reverse. Proposed Answer at 21 ¶ 10. The Hartford Board appears to cite, for this and other factual
assertions, exhibits filed by Plaintiffs along with the present Motion, though they do not identify
explicitly the document to which the referenced exhibits are attached. Even if the Court could
consider facts contained in exhibits to the Motion, the Hartford Board has supplied no reason for the
Court to assume that the cited exhibits represent a complete factual record on each point. The Court
cannot conclude that the CSDE has never found that the Hartford Board is out of compliance with
the Hearing Officer’s orders simply because the CSDE did not make such a finding in a particular
The Hartford Board also calls on the Court to rely on the factual assertion that “[t]he only
order from the hearing officer relative to the HBOE was that it was to share equally in the cost of
providing 180 hours of speech and language services to the Student.” Objection at 7. Assuming,
for the sake of argument only, that the Court may consider the Hearing Officer’s Decision at this
time, not only does that Decision not establish that proposition, but it directly contradicts it. For
example, it states that the Hartford Board (there called the “Magnet School”), along with the New
Britain Board, must provide A. with “transportation to and from the speech and language pathologist
they have chosen.” Hearing Officer’s Decision at 20.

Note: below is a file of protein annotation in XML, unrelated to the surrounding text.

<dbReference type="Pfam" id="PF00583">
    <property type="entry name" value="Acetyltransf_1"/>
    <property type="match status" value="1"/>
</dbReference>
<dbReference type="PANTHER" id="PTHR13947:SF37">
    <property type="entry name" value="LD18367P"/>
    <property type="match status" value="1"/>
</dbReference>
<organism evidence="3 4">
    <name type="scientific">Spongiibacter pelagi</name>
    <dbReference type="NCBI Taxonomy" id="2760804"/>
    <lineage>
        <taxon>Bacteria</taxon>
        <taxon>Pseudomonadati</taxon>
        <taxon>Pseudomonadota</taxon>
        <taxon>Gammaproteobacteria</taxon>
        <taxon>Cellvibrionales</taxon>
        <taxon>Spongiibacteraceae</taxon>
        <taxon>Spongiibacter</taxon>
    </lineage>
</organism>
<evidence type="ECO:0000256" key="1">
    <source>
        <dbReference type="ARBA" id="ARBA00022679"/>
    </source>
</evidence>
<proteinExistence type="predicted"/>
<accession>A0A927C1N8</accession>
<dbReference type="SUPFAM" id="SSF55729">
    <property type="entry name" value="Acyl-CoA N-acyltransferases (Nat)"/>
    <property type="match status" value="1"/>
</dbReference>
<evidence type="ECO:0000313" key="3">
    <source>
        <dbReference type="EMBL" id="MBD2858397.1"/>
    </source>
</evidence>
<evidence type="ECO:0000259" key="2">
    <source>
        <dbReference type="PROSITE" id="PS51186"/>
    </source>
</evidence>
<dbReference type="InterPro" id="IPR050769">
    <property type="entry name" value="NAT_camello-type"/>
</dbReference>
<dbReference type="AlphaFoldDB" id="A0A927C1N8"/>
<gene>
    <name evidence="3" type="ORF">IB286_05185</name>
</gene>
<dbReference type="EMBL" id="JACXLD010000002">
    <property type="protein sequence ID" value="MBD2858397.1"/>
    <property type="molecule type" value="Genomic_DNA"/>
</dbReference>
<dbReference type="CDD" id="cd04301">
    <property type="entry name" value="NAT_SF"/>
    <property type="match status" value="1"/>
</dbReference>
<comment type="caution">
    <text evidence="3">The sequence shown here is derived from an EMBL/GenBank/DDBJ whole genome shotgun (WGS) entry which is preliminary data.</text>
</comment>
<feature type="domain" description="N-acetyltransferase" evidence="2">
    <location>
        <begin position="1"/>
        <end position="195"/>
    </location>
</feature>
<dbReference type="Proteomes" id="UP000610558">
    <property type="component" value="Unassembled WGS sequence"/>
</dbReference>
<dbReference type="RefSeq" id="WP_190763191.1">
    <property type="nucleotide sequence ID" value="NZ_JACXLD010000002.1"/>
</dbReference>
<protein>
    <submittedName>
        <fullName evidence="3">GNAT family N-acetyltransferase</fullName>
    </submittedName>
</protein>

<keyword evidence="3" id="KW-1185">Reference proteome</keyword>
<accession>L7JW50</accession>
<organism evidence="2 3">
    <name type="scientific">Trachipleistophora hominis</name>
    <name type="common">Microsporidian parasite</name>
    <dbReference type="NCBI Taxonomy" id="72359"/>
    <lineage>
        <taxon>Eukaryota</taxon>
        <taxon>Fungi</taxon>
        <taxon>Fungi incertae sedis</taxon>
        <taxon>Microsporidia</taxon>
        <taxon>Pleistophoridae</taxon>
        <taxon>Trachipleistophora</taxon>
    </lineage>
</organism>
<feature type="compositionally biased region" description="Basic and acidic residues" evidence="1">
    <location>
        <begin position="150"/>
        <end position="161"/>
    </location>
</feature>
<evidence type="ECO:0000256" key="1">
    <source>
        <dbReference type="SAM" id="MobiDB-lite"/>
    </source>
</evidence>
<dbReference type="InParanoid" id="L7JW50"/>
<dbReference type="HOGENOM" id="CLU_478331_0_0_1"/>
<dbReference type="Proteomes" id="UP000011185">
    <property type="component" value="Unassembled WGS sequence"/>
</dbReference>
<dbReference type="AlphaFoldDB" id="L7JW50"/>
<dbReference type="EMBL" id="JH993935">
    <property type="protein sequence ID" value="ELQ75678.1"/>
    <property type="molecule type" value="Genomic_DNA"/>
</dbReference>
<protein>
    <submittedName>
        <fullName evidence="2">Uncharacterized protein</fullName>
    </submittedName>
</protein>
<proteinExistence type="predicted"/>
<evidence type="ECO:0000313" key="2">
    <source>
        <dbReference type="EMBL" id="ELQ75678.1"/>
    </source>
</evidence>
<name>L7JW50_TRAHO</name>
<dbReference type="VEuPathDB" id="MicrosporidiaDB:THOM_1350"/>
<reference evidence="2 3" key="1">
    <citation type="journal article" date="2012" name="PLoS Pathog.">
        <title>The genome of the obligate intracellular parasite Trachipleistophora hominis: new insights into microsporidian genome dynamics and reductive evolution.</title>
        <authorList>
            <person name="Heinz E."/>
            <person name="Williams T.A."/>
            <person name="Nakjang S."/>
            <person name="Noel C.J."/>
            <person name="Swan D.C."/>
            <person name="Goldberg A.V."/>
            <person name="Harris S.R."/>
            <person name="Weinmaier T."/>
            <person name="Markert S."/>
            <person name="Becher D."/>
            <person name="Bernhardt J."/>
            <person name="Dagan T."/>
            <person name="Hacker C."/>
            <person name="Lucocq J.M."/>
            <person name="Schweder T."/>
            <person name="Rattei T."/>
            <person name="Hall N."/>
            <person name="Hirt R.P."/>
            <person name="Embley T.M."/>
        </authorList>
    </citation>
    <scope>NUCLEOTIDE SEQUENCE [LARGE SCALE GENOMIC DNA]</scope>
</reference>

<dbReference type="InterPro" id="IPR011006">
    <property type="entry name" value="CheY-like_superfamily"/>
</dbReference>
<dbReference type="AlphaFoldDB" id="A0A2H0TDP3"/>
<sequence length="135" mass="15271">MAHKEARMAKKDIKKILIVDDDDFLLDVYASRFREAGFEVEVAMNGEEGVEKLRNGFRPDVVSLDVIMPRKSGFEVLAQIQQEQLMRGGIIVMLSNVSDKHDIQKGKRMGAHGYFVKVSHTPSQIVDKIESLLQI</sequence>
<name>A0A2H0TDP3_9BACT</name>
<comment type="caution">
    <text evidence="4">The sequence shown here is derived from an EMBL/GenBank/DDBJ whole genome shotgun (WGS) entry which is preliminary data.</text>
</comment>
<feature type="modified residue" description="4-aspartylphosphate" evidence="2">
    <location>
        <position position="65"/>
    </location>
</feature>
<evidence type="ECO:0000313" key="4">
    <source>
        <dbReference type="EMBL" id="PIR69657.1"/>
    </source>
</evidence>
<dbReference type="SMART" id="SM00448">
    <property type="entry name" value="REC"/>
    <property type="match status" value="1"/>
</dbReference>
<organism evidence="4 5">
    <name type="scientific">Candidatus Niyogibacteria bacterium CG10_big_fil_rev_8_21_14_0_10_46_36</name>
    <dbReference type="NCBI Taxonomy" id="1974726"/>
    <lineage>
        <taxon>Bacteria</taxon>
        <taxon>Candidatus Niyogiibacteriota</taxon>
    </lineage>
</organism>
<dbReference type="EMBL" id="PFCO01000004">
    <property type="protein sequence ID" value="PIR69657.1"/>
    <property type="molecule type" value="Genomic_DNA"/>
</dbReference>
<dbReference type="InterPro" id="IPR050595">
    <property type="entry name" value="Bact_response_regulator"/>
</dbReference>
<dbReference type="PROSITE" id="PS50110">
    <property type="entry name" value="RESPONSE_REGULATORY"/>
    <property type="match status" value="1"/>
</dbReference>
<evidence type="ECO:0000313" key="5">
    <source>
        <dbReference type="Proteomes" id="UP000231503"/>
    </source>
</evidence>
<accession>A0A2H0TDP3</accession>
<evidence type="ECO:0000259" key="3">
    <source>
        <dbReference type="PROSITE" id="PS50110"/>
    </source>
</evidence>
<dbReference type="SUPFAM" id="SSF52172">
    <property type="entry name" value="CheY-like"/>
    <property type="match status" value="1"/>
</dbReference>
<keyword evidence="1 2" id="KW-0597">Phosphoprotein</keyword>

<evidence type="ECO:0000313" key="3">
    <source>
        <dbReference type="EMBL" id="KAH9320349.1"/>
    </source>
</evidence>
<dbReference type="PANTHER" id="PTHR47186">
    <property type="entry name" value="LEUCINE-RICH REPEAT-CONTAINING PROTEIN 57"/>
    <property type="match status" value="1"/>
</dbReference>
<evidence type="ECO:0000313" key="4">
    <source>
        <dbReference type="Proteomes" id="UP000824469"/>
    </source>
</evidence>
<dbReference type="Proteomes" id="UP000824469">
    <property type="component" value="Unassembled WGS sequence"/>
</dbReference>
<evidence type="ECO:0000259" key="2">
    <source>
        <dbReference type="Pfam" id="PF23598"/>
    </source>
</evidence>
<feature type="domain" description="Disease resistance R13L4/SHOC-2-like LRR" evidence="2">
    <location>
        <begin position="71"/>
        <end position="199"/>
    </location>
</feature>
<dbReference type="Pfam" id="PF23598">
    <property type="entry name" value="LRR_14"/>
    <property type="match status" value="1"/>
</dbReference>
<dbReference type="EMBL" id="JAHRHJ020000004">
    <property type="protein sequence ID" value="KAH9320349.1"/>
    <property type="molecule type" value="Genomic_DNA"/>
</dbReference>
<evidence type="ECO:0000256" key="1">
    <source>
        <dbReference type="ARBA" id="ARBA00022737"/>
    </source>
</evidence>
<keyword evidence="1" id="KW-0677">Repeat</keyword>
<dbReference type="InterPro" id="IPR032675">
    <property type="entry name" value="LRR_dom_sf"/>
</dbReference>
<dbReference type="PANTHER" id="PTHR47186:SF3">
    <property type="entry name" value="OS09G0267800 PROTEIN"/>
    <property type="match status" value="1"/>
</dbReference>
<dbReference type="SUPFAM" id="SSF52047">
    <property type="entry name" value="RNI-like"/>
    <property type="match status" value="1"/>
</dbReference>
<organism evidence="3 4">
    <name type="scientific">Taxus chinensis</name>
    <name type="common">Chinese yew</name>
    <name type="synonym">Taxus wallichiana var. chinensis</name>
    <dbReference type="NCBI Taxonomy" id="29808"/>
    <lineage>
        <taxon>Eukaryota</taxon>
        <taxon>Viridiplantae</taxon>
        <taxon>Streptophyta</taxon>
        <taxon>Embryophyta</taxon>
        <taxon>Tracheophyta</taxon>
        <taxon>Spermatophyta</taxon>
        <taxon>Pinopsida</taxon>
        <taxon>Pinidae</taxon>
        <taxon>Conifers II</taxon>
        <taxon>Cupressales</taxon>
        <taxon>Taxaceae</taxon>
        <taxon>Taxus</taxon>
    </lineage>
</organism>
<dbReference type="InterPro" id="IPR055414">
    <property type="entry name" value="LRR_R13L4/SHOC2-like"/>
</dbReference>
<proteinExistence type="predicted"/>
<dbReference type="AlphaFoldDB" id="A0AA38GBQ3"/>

Clearly, Plaintiffs’ amendment cannot be rejected on grounds of futility, whether because
futility analysis is not appropriate or because the futility argument is meritless on its face. However,
the Court’s rejection of the futility argument raised in the Objection does not constitute a ruling or
commentary on any motion to dismiss that the Boards may later file under Rule 12(b)(6), except to
the extent that such a motion makes the same argument rejected here.
That leaves, however, the real problem: the Counterclaim and Amended Counterclaim do not
establish whether the Hartford Board is a counterclaim defendant. That problem must be corrected.
The Court orders Plaintiffs to file, no later than September 27, 2012, an Amended Answer which
establishes clearly the identity of the defendant or defendants in both counts in the Amended
Counterclaim. Such a filing need not take the form of a Motion, but may be filed as an Answer.
At this stage of the proceedings, however, it would not serve judicial economy to reopen the
Answer to new pleading in general. “[A]mendment of a pleading as a matter of course pursuant to
Rule 15(a) is subject to the district court’s discretion to limit the time for amendment of the
pleadings in a scheduling order issued under Rule 16(b).” Kassner v. 2nd Ave. Delicatessen, Inc., 496
F.3d 229, 243-44 (2d Cir. 2007). The Court now exercises that discretion to establish that, as of the
date of this Ruling and Order, the time for amendment as a matter of course of Plaintiffs’ Answer
has ended. Consequently, if Plaintiffs seek to include in the Amended Answer any changes to the
Proposed Answer other than those necessary to comply with this Ruling and Order, they must file
a motion for leave to do so.
Under Rule 15(a)(2), the Boards will have fourteen days from the date of service of the
Amended Answer to file responsive pleadings. Nothing in this Ruling and Order deprives them of
their right to file motions to dismiss under Rule 12(b)(6).
The Court’s order requiring Plaintiffs to file an Amended Answer renders the present Motion
moot. Therefore, the Motion to Amend Counterclaim [Doc. 33] is DENIED AS MOOT in light of
the foregoing order.
Dated: New Haven, Connecticut
September 6, 2012
/s/ Charles S. Haight, Jr.
Charles S. Haight, Jr.
Senior United States District Judge